This past two weeks I have spent much time with Chinese Christians. I have marveled at their faithful perseverance and creativity in the face of political and cultural pressure. So it was with incredible sadness that I read of the news of the murder of nine innocents in a South Carolina church. Just as I was pondering and imagining the powerful interconnectedness, indeed the interdependence, of gatherings of Christians upon one another I read of the rending and tearing at the heart of a Christian community by debased hatred.
Of course, on the same evening as I read this news I read another piece of news that was heartening and reiterated our connectedness. Pope Francis released his long anticipated encyclical on our stewardship of the environment, connection to God, and our mutual responsibility. Many are viewing this as simply a declaration on he environment – it is dramatically more than that. It is an emphatic sermon on our God-given identity and promise rooted in a sacramental truth – a grace-filled revelation – that explores our true and holy ideal.
In reading these two pieces of news I could not help but wonder what their common thread was. It is simply this – God gives and we take.
God gives us diversity and we debase the image of God.
God gives us creation and we grind, tear, and rip that gift to pieces.
God gives us sustenance – in creation and one another – and we take until we are distorted by gluttony as our own image is bloated beyond recognition and distorted with inhuman desire. That desire may be for status, belonging, or purity as we establish that others are clearly lower than us. That desire may be for wallets, bellies, and homes crammed beyond our needs or hopes and yet we know ourselves blessed because more is ours.
Others become the means to an end. With no end in sight we decide that the ends of the earth and the ends of others are simply he cost of a well-deserved life. So nations plunder nations. People stand by as rights and dreams are pillaged. Though it all we benefit from diffuse responsibility and slyly differentiated aspirations. Each of us says, “Well, that’s the way it is, I suppose.”
Environmental and Social responsibility are lost in the midst of varied and shifting daily pressures. Yet our aspirations cloud and obscure the fact that our aspirations are the burden of too many others. It’s no long bit of algebra to see in decaying neighborhoods and drained aquifers the same drying up of the pools of richness and diversity that God intends to feed, nurture, and nourish all of us. Yet a virtual kleptocracy has evolved which steals the very future of generations for the immediate social and political gratification of the few and of the moment.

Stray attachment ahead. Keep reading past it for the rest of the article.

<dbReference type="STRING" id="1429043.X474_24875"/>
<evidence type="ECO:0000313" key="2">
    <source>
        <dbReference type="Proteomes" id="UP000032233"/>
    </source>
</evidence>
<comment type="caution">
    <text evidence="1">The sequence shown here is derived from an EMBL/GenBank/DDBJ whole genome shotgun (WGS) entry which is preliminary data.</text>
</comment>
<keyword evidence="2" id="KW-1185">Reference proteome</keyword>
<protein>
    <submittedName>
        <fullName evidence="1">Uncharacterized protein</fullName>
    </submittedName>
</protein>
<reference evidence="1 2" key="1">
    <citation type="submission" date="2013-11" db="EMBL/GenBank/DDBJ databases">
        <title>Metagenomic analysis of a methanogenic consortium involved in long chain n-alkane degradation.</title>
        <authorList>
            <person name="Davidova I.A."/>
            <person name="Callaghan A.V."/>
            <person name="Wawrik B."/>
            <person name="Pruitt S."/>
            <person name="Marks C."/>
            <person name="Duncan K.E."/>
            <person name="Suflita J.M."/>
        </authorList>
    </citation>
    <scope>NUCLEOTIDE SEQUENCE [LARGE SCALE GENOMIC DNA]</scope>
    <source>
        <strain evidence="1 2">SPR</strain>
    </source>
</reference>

The sacramental generosity of God is not intended to draw us into a vampiric or parasitic relationship with our world or one another. We are called to offer our selves, our souls, and bodies in the very recognition that we are not worthy to gather up the crumbs and yet God pours upon his his very Body to mold, feed, and call us to holy being. We respond not by taking and taking without end but by laying before the throne of grace gifts to be changed by divine Interplay. As we are changed we go out to love and serve – to use the gifts of God for the people of God.
We are faced with the breaking of the Body and respond with the whole coming together of a Body blessed by Resurrection power.
As Christians we are not given dominion but utter servant hood. We are given not the mantle of nobility but the yoke of obedience. That obedience is a call to see in one another our end and hope – our brothers and sisters are not to be exploited, ignored, nor debased. Our natural world is shot-through with holy perfection. Neither is to be our tool but our guide. In them God’s longing and purpose is unveiled. We are called to holy interdependence and mutual care. Our care for one another and for the natural world are measures of our dependence upon the revelation of the Holy Spirit – can we care for and be guided by the easily dominated or quickly ignored?
Over and over again Jesus uses those denied and despised to demonstrate the generosity and love of God. Can we do the same? Can we let the holy healing of the many and the whole lead us? Can we depend on the vulnerability of a diverse creation to break open our fictitious belief that we are in control?
We depend on one another. We depend on Creation. We depend on God. This is Christian liberty. This is Christian privilege.